Onhwy, thanks for the link to the chart. According to that chart, I would need approximately 30W or so at peak levels; although isn't calculating efficiency a little more complicated as Bob_reynolds suggests above?
The answer to your original question is NO. Adding a subwoofer won't change the speakers sensitivity. Removing low bass frequencies will lessen amplifier clipping (on most types of music), but it won't effect the maximum volume level attainable by the amp/speaker combo. So the system could sound cleaner, less distortion, but it won't go any louder.

Calculating max SPLs is fairly simple. Matching a speaker's impedance to an appropriate amp is more complicated. You need to be more specific about the amps you're considering to get more detailed and better replies.
Onhwy, I don't know specifically yet which amps I'm considering, but thinking about some type of SET or OTL amp. Both can be attained with fairly high amounts of power, but I don't want the complexity or power consumption of anything above say 50 watts or so. A couple of amps I noticed were ASL Explorer 805 and Atma-sphere S-30 (I am concerned about the Atma-sphere's ability to drive my speakers due to impedance).

"So the system could sound cleaner, less distortion, but it won't go any louder."

Yes, the question is how much more *clean* non clipping volume can be had by not pushing the main power amps to provide low frequencies?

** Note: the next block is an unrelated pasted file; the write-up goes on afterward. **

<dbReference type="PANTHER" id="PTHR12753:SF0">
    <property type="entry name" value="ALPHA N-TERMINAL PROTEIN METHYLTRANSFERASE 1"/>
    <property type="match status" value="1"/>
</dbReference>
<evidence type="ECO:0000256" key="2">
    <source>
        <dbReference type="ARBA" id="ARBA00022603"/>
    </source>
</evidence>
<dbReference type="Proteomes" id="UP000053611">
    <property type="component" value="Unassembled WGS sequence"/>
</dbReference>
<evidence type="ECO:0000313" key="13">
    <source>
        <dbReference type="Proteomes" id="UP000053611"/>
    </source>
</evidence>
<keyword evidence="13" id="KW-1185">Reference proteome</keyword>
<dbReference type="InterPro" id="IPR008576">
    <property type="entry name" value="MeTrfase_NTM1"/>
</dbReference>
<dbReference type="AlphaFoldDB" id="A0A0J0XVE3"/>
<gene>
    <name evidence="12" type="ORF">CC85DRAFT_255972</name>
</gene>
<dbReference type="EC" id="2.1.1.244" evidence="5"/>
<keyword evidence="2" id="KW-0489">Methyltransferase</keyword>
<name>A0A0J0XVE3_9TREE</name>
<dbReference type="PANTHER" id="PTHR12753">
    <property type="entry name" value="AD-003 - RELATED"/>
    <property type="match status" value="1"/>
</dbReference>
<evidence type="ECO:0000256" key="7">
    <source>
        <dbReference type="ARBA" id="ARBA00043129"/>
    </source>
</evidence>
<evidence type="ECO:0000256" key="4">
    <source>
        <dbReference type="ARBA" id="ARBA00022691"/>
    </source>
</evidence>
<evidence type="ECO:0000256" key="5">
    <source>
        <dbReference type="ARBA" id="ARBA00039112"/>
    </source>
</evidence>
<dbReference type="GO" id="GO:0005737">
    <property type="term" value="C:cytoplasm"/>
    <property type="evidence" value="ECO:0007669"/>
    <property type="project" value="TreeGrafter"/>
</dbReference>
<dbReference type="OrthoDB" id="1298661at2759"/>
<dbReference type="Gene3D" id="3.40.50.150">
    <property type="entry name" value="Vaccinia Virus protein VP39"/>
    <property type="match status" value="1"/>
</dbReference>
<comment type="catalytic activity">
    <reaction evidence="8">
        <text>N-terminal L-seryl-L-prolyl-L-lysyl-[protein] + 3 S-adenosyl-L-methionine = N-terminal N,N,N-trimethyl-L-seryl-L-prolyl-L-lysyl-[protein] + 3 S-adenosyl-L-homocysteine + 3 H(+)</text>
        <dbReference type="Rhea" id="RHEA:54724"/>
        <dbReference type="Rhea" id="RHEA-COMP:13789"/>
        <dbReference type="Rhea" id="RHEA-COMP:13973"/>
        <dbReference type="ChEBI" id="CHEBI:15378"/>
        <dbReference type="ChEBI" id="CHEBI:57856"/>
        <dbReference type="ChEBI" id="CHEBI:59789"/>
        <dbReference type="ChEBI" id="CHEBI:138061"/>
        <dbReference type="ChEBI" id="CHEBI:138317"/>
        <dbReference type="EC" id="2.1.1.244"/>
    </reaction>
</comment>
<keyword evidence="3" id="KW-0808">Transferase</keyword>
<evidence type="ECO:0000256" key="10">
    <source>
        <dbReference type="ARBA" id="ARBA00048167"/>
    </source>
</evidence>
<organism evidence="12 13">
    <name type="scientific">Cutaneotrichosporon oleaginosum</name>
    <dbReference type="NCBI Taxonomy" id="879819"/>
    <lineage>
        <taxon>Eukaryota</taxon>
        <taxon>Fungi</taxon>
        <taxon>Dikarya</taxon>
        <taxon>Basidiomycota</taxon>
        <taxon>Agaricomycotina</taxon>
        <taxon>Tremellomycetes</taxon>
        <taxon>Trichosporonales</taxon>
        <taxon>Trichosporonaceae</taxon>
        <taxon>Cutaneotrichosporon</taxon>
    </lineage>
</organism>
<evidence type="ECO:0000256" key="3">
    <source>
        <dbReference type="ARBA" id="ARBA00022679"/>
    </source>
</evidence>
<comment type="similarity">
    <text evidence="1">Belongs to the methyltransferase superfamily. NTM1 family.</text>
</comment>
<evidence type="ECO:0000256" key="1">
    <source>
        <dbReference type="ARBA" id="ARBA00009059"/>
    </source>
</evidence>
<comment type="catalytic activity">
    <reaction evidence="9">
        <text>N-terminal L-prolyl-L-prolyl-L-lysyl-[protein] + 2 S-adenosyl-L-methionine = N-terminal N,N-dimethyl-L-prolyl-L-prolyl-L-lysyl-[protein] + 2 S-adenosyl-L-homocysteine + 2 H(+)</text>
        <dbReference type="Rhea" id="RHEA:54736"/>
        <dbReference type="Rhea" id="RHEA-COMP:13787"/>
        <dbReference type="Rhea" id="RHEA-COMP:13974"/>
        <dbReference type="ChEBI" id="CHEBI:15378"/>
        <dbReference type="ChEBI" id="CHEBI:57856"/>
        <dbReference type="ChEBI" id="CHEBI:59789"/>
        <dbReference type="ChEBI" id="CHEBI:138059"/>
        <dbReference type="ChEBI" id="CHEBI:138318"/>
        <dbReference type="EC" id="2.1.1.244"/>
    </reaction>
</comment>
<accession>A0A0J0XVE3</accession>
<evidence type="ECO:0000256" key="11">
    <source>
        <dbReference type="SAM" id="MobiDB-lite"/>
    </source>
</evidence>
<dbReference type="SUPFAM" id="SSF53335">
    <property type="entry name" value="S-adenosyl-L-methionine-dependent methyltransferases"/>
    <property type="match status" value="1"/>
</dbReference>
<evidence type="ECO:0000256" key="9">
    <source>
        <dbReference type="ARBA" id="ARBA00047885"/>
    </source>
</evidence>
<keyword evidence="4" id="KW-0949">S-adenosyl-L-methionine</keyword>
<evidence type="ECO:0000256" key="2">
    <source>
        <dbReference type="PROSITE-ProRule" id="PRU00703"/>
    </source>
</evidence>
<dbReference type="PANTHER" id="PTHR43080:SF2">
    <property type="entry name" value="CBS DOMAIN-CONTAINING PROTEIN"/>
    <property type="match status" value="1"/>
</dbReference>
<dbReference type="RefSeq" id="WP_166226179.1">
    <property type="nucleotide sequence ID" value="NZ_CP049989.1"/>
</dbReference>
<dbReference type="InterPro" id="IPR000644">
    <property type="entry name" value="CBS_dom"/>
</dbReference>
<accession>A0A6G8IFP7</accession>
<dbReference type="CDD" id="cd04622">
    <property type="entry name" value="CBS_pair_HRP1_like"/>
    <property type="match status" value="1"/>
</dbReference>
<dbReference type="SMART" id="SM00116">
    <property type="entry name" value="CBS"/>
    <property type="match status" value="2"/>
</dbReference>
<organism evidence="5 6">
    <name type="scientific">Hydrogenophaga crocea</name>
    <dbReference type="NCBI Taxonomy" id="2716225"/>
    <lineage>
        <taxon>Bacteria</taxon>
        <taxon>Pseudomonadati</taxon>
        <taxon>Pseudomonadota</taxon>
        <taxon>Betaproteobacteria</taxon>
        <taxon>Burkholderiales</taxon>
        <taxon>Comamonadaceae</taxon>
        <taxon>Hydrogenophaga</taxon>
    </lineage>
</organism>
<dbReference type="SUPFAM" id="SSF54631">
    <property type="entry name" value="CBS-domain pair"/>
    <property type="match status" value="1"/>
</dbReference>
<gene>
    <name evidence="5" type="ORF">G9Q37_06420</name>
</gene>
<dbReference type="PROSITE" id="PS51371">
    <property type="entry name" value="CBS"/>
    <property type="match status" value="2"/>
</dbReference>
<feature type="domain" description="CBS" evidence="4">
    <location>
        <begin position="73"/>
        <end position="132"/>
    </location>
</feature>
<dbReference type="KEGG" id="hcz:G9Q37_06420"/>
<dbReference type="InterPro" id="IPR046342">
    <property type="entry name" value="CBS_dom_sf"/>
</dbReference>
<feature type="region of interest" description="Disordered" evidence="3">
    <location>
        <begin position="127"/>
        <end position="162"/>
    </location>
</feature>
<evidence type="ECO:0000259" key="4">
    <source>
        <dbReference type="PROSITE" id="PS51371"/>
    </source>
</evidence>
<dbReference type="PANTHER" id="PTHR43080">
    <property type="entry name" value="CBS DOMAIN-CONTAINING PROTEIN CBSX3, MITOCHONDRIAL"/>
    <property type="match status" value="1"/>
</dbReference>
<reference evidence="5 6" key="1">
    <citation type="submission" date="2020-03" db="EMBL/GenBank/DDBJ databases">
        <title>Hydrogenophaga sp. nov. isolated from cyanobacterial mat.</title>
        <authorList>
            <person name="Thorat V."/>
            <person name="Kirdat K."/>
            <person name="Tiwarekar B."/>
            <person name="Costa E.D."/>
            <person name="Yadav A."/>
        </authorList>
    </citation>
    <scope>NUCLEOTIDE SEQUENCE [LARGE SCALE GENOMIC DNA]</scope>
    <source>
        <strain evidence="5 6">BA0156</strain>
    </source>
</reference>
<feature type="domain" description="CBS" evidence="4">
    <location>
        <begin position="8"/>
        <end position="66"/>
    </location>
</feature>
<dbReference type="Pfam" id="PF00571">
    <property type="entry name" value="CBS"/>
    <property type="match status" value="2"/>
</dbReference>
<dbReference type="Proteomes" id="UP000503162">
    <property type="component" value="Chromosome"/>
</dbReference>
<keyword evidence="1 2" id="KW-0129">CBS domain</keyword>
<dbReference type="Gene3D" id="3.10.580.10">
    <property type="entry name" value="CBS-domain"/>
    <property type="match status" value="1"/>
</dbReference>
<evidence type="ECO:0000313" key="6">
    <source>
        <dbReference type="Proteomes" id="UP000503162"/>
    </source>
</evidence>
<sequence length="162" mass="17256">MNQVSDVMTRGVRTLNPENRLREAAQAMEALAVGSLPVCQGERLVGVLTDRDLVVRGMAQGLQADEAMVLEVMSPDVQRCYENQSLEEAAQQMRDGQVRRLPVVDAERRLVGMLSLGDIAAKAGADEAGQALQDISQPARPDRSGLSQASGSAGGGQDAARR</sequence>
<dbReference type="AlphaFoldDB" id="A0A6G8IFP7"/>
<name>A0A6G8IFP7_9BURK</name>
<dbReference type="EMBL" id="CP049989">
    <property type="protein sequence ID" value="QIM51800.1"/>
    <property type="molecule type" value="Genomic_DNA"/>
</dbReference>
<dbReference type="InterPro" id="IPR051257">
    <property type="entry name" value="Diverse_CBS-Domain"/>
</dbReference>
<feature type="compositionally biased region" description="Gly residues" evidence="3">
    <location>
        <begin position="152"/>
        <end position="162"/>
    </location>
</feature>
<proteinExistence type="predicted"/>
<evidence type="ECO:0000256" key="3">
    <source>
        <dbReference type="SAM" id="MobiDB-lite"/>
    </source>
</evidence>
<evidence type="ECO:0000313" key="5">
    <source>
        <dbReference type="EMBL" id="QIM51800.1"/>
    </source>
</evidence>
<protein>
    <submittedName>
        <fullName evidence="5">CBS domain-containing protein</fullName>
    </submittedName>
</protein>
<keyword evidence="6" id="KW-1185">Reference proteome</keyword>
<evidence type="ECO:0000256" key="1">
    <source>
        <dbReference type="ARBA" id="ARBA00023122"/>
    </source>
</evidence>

Cyclonicman, what are the amps that are powering the main speakers, and is it enough power?
Good point!! It is a Vintage Conrad Johnson Premier 1, about 20 years old, but very good sound and power, 200 Watts per channel, which you aren't going to get with the SET/OTL. However, I was also using the same setup with a Rogue stereo 90 in Triode mode, which was about 40 watts per channel. The powered subwoofwer has a 175 Watt continuous amplifier and 475 Watts dynamic range.
You will probably need about 20 watts with those 89db speakers. The rule of thumb is that your speakers should be able to produce 101db at 1meter with the amp that you will use, and 89db speakers will require 16 watts to do that. But it is only a rule of thumb and other factors can come into play such as- size of istening room, and how complex the crossovers are in your speakers (complex crossovers can eat up power) and what type of music you listen to (orchastra music will require more power than simple music with few instruments playing) and lastly, how loud you like your music to be. For single ended try a 845 output tube (Antique Sound Labs makes a descent one) if your thinking about OTL call Ralph at Atmosphere and ask him what he thinks and don't forget Transedent Sound OTL amps.
Cyclonicman, there are OTLs that can make 500 watts, FWIW.
Really, probably pretty expensive?
Atmasphere, I was curious and so I just viewed the MA-3 monoblocks which as you said can deliver 500 Watts. An amazing piece of hardware, it looks bigger than my furnace.
Thanks Racamuti. I believe the crossovers in the main speakers (Opera Quinta) are relatively simple, and I am doing the crossover between the subs and main speakers in the digital domain (using a Tact 2.2XP). I listen to a range of music, but singer-songwriter music is what I listen to most. I do also enjoy the occasional 100db+ blast of a good rock or classical tune, but it is more the exception. The room is fairly large, but I sit only about 10 feet from the main speakers. I had been considering the ASL amp (as mentioned in an earlier post). The little ASL Wave 20's have been the most reliable tube amps that I have had, and have not even needed a tube change in over two years of 10 hours per day use in an office system.